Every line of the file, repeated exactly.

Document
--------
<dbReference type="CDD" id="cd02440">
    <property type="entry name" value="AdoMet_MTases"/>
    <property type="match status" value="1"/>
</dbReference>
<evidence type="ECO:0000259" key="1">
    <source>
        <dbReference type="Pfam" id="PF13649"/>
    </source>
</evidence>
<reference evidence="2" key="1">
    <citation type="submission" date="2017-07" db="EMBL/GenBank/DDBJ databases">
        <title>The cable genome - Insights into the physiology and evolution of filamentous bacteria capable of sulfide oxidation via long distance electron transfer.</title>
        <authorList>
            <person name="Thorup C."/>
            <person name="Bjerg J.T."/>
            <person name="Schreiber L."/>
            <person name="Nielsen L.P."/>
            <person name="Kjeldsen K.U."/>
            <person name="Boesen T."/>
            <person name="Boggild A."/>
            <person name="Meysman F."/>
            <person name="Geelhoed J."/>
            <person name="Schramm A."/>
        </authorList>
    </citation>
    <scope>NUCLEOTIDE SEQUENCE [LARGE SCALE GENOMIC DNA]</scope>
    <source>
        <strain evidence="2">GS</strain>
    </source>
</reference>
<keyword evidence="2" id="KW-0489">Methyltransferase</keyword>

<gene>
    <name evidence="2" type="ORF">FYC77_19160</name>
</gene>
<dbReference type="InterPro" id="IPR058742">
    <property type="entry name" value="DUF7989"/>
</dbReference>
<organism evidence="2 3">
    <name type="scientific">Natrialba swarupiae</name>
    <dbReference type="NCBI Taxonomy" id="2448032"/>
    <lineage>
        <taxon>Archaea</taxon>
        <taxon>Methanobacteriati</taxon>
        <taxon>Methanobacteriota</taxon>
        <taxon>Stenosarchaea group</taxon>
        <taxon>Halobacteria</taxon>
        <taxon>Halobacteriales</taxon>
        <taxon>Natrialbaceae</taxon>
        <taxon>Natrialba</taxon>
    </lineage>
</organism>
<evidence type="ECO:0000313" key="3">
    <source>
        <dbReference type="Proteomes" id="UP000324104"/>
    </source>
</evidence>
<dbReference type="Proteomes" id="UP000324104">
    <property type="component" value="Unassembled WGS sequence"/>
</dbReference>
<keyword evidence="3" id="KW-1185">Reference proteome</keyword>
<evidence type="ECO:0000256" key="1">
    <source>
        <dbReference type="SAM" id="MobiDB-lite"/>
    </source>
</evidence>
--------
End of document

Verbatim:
<dbReference type="CDD" id="cd02440">
    <property type="entry name" value="AdoMet_MTases"/>
    <property type="match status" value="1"/>
</dbReference>
<evidence type="ECO:0000259" key="1">
    <source>
        <dbReference type="Pfam" id="PF13649"/>
    </source>
</evidence>
<reference evidence="2" key="1">
    <citation type="submission" date="2017-07" db="EMBL/GenBank/DDBJ databases">
        <title>The cable genome - Insights into the physiology and evolution of filamentous bacteria capable of sulfide oxidation via long distance electron transfer.</title>
        <authorList>
            <person name="Thorup C."/>
            <person name="Bjerg J.T."/>
            <person name="Schreiber L."/>
            <person name="Nielsen L.P."/>
            <person name="Kjeldsen K.U."/>
            <person name="Boesen T."/>
            <person name="Boggild A."/>
            <person name="Meysman F."/>
            <person name="Geelhoed J."/>
            <person name="Schramm A."/>
        </authorList>
    </citation>
    <scope>NUCLEOTIDE SEQUENCE [LARGE SCALE GENOMIC DNA]</scope>
    <source>
        <strain evidence="2">GS</strain>
    </source>
</reference>
<keyword evidence="2" id="KW-0489">Methyltransferase</keyword>

<gene>
    <name evidence="2" type="ORF">FYC77_19160</name>
</gene>
<dbReference type="InterPro" id="IPR058742">
    <property type="entry name" value="DUF7989"/>
</dbReference>
<organism evidence="2 3">
    <name type="scientific">Natrialba swarupiae</name>
    <dbReference type="NCBI Taxonomy" id="2448032"/>
    <lineage>
        <taxon>Archaea</taxon>
        <taxon>Methanobacteriati</taxon>
        <taxon>Methanobacteriota</taxon>
        <taxon>Stenosarchaea group</taxon>
        <taxon>Halobacteria</taxon>
        <taxon>Halobacteriales</taxon>
        <taxon>Natrialbaceae</taxon>
        <taxon>Natrialba</taxon>
    </lineage>
</organism>
<evidence type="ECO:0000313" key="3">
    <source>
        <dbReference type="Proteomes" id="UP000324104"/>
    </source>
</evidence>
<dbReference type="Proteomes" id="UP000324104">
    <property type="component" value="Unassembled WGS sequence"/>
</dbReference>
<keyword evidence="3" id="KW-1185">Reference proteome</keyword>
<evidence type="ECO:0000256" key="1">
    <source>
        <dbReference type="SAM" id="MobiDB-lite"/>
    </source>
</evidence>